Foreign investors consider Albania to be a “difficult place to do business”, citing “corruption, particularly in the judiciary, a lack of transparency in public procurement, and poor enforcement of contracts”, as reasons not to do business here.
This is according to the US Department of State 2020 Investment Climate Statements report.
It goes on to say that reports of corruption in government procurement are commonplace. This coupled with the increasing use of Private-Public Partnerships has reduced opportunities for competition, including by foreign investors. These PPP contracts lack proper cost-benefit analysis and technical expertise, according to the report.
Overall, US investors find corruption and the perpetuation of informal business practices as a barrier. In fact, several US investors have faced commercial disputes in the country, including some that went to international arbitration.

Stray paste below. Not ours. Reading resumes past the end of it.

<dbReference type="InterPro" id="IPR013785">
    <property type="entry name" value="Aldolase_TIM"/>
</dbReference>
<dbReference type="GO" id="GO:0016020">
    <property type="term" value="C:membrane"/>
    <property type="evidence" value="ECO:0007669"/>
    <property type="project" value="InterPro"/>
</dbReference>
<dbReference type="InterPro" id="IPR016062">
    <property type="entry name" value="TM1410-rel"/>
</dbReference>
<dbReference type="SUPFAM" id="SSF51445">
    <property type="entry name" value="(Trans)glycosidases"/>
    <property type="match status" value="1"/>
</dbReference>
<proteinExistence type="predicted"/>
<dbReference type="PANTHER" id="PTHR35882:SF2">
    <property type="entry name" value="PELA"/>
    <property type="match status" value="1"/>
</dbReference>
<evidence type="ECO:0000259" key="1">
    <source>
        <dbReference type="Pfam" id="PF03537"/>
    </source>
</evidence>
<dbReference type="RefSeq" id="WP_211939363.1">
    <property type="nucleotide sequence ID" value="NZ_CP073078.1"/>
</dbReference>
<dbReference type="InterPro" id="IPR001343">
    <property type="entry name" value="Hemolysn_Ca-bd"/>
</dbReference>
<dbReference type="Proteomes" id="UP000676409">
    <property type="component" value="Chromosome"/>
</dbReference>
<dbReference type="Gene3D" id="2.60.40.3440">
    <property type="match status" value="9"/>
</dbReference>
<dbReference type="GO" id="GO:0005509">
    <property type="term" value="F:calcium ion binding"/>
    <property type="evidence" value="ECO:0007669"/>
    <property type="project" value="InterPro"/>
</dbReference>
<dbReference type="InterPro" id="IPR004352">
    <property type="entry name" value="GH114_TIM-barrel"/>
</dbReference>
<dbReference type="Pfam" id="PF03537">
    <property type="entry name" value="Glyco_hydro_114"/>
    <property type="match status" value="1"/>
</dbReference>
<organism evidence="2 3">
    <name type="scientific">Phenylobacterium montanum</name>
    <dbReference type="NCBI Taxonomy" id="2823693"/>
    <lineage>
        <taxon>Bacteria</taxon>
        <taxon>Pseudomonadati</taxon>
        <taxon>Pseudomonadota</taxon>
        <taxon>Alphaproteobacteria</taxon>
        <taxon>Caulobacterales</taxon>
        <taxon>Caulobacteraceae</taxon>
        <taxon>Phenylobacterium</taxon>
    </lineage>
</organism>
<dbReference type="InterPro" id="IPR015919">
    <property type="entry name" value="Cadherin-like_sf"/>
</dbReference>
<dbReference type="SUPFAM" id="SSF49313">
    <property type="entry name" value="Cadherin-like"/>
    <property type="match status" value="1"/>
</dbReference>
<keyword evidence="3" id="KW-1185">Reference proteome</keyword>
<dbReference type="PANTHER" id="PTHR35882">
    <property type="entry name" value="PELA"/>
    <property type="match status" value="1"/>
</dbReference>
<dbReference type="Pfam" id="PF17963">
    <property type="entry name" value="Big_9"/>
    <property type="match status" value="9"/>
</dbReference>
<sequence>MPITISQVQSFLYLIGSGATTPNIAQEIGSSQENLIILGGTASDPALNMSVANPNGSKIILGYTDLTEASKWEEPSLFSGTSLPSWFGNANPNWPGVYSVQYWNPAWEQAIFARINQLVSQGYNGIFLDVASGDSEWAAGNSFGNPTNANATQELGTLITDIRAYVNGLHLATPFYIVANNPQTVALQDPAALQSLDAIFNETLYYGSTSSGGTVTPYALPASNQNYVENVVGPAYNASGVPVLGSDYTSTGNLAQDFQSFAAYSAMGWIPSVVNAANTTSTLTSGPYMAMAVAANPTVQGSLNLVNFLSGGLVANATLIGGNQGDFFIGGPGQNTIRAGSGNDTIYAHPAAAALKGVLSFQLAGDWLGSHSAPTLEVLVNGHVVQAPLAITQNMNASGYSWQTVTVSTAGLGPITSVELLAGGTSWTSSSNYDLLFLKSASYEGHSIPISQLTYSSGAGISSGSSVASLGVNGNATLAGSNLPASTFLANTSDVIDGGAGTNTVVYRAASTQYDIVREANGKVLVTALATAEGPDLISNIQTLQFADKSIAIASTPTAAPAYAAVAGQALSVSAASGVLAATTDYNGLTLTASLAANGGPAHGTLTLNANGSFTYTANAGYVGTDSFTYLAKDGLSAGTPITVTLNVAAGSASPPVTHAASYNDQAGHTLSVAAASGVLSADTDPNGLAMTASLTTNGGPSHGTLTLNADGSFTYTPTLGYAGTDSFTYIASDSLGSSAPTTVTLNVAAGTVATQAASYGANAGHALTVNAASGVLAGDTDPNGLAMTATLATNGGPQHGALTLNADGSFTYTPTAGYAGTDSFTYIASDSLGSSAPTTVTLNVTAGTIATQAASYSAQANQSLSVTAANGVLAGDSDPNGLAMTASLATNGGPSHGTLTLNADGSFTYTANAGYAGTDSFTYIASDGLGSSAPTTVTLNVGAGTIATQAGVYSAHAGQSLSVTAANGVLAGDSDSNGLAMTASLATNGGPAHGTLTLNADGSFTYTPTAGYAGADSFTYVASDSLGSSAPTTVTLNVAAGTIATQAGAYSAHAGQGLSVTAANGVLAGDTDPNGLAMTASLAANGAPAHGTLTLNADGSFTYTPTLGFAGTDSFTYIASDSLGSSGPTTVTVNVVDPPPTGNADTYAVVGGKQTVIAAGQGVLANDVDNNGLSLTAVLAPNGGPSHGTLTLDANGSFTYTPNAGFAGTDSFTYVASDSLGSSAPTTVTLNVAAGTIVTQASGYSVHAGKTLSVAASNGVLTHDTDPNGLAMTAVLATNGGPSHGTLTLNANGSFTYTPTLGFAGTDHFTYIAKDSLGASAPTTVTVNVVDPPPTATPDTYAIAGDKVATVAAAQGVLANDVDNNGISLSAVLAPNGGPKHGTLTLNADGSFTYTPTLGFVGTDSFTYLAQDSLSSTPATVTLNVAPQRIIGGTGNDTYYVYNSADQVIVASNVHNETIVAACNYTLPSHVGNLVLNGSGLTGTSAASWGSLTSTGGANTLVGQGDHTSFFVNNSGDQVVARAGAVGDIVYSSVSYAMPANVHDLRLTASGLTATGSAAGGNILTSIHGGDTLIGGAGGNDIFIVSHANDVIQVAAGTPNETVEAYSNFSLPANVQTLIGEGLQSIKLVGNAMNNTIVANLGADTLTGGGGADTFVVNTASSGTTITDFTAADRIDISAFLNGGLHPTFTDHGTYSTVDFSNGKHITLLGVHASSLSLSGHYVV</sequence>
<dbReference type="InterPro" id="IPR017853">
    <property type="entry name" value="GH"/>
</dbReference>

Property rights issues continue to haunt the country. The report notes there are instances where individuals have allegedly manipulated the courts to get illegal land titles. The issue of overlapping titles persists and continues. In terms of compensating citizens for land stolen during communism, the process is “inefficient and inadequate”.
The report also draws on the findings of Transparency International, which saw it designated as one of the two most corrupt countries in the region. It reminds readers that it fell seven places in 2019 in the TI report, and 19 spots in the World Bank’s Doing Business survey.
It also noted challenges such as final versions of laws and regulations not being implemented properly or swiftly, and not addressing comments and concerns.
The report doesn’t hold back on the topic of corruption. It states that corruption is “endemic” and undermines the rule of law while jeopardizing economic development. Progress in tackling the problem has been “slow and unsteady” and the country remains “one of the most corrupt in Europe.”
Despite measures to clean up certain areas of the government and administration, any law enforcement efforts are “jeopardized by a heavily corrupt judicial system.”